I can’t just sit and watch a movie. I have to sift through it, think about it, and notice its more interesting details. The more a movie gives me to ponder, the more I like it.

Star Trek into Darkness made a lot of fans mad for a lot of (understandable) reasons, but I loved it.

There’s a lot to talk about when it comes to this film; the changes made to the original characters and story lines, the unprofessional side of Uhura, even the sexism . I could fire up a list of arguments for and against the remakes, balancing out the original characters with their big-screen new counterparts. I could talk about the reasons many original fans hate the franchise, and my understanding of that … but instead, let’s talk about the religious symbolism. It wasn’t intended, but it’s there.

Essentially, the movie boils down to a brutal terrorist inflicting pain on unsuspecting masses in a direct assault against Starfleet Command. His rebellion is against this force, which asks our heroes to fall into the line of fire as they chase him down, capture him, and unleash greater discoveries.

Strip away all the subplots and you have the iconic allegorical representation of God, Christ, and Satan.


God: is represented in Starfleet Command, which governs over all planets and people in the inner-galactic alliance. While Starfleet itself is honorable and good, not everyone who takes action in its name is, like the admiral who intends to start a war. Yet, all our characters interact because they are brought together under Starfleet; it is, in a sense, their “creator and definer,” since it took them from mundane existence and gave them each a purpose on the Enterprise.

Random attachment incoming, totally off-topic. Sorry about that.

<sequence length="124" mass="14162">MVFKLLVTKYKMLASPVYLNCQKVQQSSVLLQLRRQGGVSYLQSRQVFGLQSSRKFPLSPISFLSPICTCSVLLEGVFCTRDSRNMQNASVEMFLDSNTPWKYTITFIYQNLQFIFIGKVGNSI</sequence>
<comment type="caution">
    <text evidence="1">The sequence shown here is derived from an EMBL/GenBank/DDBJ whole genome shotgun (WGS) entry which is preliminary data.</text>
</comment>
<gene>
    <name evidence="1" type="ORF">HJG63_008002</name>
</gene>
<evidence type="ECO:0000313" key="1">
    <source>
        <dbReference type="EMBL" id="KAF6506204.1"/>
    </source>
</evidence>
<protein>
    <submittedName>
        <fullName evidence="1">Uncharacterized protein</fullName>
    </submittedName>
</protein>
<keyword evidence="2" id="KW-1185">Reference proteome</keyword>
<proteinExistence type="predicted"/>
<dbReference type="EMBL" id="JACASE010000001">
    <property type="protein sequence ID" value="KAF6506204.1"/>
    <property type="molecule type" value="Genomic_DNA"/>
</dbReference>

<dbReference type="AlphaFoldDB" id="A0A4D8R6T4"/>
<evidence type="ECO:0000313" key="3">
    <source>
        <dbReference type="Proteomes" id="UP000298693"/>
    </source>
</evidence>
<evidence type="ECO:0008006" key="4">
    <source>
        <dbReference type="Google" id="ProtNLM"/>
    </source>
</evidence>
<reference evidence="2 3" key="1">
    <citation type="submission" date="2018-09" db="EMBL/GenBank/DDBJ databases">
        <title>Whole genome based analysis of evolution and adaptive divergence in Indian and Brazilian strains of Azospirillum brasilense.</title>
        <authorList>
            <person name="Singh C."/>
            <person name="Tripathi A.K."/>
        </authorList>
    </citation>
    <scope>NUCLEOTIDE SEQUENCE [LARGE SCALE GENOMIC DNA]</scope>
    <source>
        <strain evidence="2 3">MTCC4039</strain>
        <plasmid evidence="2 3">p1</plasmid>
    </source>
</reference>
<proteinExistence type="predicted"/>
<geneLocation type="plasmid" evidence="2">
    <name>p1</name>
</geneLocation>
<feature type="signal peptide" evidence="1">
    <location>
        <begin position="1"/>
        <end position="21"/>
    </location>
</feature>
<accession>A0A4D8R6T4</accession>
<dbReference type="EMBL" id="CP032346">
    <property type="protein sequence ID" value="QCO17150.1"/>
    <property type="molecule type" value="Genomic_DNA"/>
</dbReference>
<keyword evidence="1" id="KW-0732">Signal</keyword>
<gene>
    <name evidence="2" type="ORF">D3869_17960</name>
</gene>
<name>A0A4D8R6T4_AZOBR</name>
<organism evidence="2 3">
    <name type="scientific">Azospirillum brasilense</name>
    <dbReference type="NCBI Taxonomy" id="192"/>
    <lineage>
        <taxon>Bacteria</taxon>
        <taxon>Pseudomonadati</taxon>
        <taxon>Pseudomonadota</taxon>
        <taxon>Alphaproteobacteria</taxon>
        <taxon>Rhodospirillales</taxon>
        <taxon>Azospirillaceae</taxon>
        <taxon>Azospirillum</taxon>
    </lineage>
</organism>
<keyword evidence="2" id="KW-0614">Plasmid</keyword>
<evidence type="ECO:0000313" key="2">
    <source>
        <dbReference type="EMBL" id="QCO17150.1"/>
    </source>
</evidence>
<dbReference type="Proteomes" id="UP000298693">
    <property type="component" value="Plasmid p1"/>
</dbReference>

Jesus: Kirk lives an ordinary life until the attacks on headquarters and the death of his superior officer and mentor (as Jesus lost Joseph at some point before His mission began) nudges him into the role of a savior. Like Christ, his compassion is shown even when he has the right to pronounce judgment (he could kill Khan for his crimes, but doesn’t); and when asked to sacrifice his life for the good of everyone on the ship, he does so without a second thought, knowing it will cause him great pain and suffering, only to later rise again. His temporary issues with Spock (the Peter figure who challenges and doubts him at times) are resolved, and his sacrifice brings everyone on the ship life.

In many ways, Kirk’s “disciples” are strengthened through his sacrifice; it takes them all to greater heights in their war against Khan, and gives Spock the purpose-driven determination to overcome his enemy. Similarly, Christ’s sacrifice took His disciples to greater purposes, pushing Peter to a significant role in establishing the early church.


Satan: is the figure of Khan, who comes among innocent people and causes great destruction and death for no other purpose than defiance of Star Fleet (the Fall, and the evil in our world ever since). He manipulates everyone for his own purpose, and destroys or harms them when they’re no longer useful to him. He has the upper hand with Kirk for a short time and beats him mercilessly (as Jesus was beaten), much to the dismay of innocent bystanders. Just as Satan used the sin of Eve to cause her downfall, Khan physically breaks Carol’s leg, representing amenity between Satan and women. Yet, just as Satan underestimated the meaning behind Christ’s sacrifice, Khan underestimates his adversaries which leads to his own fall. He winds up imprisoned in isolation at the end, still alive but not really living – a perfect analogy of hell.

Whether or not you like the reboot, you have to admit… it leaves the audience, particularly a Christian audience, a lot to think about.